A press conference in his office, which Lightfoot did not attend, led to the announcement of his million-dollar deal.  His first release under the new contract was called Sit Down Young Stranger. Again, it soared to platinum in Canada, but US sales were disappointing. Seven months after its release, a Seattle disc jockey started playing "If You Could Read My Mind," and Reprise issued it as a single. It became a massive hit worldwide, and the song was covered by literally hundreds of artists including Barbra Streisand, Johnny Cash and other luminaries, as well as other songs in his catalogue, particularly "Early Morning Rain."  Lightfoot is most proud that Elvis recorded it.

During this time, his marriage to Brita started to fall apart.  He had become somewhat of a ladies' man, hanging out with Rompin' Ronnie Hawkins and Ian Tyson. He also met Cathy Smith, a beautiful, but wanton, young lady.  This on-and-off relationship would last for many years and be the inspiration for many of his later songs. Brita left him, taking their two children Fred and Ingrid. She moved them to France. This action led to a court case where Brita was awarded their home, a sum of money and support.

He hated songwriting, but his strict upbringing gave him the discipline to write when he had a recording session in the near future. He often used bennies to assist in the process as well as Canadian Club Whisky and caffeine. Choosing a location with nothing but a coffeemaker, a music stand or recording device and a chair, he would write for 36 hours straight and then crash. His on-and-off relationship with Ms. Smith was the inspiration for many of his songs, including "Sundown." He also had relationships with many other women, some he married, some he did not. He has six children by four different women. As he told me recently on the street, "I've got a lot of family to take care of."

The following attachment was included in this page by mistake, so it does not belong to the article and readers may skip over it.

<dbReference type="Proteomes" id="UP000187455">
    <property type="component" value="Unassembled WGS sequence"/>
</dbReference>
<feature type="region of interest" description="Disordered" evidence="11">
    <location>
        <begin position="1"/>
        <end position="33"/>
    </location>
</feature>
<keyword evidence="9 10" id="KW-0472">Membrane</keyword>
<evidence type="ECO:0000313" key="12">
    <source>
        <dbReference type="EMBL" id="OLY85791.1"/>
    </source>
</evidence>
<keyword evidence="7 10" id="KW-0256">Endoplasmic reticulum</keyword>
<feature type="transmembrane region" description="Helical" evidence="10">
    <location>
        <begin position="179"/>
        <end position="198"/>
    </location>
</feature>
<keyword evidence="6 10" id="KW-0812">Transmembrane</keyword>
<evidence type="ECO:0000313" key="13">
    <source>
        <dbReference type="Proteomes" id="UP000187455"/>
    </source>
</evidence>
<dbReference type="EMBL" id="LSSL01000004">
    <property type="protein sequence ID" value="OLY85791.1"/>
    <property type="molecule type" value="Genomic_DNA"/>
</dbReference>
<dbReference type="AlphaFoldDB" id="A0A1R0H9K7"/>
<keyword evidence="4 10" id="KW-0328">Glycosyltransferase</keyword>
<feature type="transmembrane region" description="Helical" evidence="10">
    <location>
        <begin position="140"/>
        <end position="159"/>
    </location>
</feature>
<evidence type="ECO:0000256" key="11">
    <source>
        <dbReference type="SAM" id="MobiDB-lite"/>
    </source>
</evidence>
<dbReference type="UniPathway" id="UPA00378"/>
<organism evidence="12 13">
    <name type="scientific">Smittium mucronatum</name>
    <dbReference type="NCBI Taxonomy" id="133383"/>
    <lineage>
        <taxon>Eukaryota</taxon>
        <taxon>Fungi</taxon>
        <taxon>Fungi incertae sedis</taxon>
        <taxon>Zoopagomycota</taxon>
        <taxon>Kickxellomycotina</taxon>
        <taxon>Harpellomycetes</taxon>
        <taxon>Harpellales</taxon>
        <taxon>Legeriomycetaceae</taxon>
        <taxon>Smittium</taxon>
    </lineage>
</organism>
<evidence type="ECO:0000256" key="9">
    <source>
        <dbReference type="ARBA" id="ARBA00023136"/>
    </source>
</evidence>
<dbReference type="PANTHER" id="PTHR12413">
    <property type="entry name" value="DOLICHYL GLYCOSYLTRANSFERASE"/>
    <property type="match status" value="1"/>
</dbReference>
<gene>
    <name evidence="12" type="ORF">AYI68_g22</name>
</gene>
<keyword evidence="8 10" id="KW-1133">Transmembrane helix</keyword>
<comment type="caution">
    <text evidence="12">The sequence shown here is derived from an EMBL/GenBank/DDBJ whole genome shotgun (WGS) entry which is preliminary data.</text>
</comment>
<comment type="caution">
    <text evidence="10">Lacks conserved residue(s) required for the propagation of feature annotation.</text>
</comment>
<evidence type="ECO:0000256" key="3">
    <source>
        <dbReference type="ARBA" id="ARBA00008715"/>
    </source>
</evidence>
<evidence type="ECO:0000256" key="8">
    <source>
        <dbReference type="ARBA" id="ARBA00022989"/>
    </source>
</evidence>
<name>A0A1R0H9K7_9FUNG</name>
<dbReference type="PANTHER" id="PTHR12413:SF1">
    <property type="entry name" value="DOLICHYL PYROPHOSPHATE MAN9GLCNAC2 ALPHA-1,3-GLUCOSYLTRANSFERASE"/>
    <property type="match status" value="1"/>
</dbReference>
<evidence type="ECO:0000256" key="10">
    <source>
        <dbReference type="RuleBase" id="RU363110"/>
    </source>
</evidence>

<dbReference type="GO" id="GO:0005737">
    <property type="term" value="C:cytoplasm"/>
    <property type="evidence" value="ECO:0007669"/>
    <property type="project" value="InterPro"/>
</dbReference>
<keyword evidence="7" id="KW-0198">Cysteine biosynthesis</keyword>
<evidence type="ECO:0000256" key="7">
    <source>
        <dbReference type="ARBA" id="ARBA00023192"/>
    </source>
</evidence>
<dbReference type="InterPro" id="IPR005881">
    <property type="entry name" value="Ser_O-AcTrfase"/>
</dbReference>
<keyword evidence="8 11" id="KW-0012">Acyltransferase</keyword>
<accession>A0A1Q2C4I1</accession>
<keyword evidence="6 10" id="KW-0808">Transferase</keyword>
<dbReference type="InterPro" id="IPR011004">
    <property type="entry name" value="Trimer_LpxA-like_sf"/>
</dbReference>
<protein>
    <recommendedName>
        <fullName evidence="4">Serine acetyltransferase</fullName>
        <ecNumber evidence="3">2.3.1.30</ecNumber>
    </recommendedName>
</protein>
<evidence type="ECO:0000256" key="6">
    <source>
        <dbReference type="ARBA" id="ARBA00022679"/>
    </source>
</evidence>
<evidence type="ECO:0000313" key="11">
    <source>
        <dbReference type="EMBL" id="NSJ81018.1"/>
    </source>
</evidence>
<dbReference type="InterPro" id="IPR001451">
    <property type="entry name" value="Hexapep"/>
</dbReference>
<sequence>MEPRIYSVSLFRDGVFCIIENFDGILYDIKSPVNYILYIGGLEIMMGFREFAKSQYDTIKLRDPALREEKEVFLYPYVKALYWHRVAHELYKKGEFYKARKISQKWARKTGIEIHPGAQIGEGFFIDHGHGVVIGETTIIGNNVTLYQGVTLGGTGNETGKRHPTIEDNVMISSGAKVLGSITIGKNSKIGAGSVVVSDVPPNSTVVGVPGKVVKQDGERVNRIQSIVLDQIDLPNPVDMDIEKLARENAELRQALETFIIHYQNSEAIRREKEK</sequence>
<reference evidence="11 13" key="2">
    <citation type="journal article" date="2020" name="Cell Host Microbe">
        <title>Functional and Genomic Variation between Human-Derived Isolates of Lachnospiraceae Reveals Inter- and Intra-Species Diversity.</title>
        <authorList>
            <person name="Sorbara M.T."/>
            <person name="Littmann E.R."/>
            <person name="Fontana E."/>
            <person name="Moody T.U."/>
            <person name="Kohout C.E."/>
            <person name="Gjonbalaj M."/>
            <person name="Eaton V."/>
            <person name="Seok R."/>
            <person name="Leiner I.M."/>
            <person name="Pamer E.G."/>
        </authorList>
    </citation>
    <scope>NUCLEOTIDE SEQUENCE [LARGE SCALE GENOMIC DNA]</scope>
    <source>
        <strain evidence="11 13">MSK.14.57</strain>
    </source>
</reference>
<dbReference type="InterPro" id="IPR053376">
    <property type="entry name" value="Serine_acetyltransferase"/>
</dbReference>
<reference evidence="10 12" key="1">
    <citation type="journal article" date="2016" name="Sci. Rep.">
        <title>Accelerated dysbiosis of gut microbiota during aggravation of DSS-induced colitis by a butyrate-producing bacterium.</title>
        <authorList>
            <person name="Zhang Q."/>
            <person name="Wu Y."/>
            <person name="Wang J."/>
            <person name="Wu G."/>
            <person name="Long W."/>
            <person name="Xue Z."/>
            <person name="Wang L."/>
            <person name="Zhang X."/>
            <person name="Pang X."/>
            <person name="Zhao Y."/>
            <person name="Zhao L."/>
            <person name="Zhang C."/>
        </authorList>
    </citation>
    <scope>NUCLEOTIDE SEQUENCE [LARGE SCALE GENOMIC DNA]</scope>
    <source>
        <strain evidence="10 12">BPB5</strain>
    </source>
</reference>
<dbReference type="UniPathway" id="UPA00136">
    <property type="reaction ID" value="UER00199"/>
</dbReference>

Lightfoot recorded a number of successful albums, particularly Sundown, which led to him having the #1 position on the Billboard Hot 100 singles and retail album charts.

Many years ago, he agreed with his band to limit performing to about 70 nights a year. He kept this up for decades until he collapsed on stage at the Orillia Opera House. He was airlifted to a hospital in Hamilton where he remained in an induced coma for many days. He survived, got back into physical shape, and renewed his touring schedule.  He continues to do so until today, with four nights at Massey Hall coming up in November. He gave up alcohol decades ago and goes to the gym almost every day when he is home in Toronto.  I suspect he will continue this until he dies onstage.

The only missing chapter would be about those who perhaps took advantage of him...Grossman, Artie Mogull, (lawyer) Al Stewart and others.  Perhaps he just chose not to go there. 

Nicholas Jennings' 'Lightfoot' (Penguin Random House, 336pages) is on general release next Tuesday, Sept. 26. Copies can be purchased online here.

Alexander Mair worked with Lightfoot promoting all his UA recordings as Vice President of the Compo Company, now Universal Music Canada, from 1964 to 1968.  At Lightfoot's request, he left Compo to set up Early Morning Productions Limited, an umbrella company for all Lightfoot's activities, including setting up and running his publishing companies.  This relationship lasted from 1968 to 1976. In 1974, Mair launched Attic Records with Warner promo wiz Tom Williams.  Lightfoot was not involved in Attic.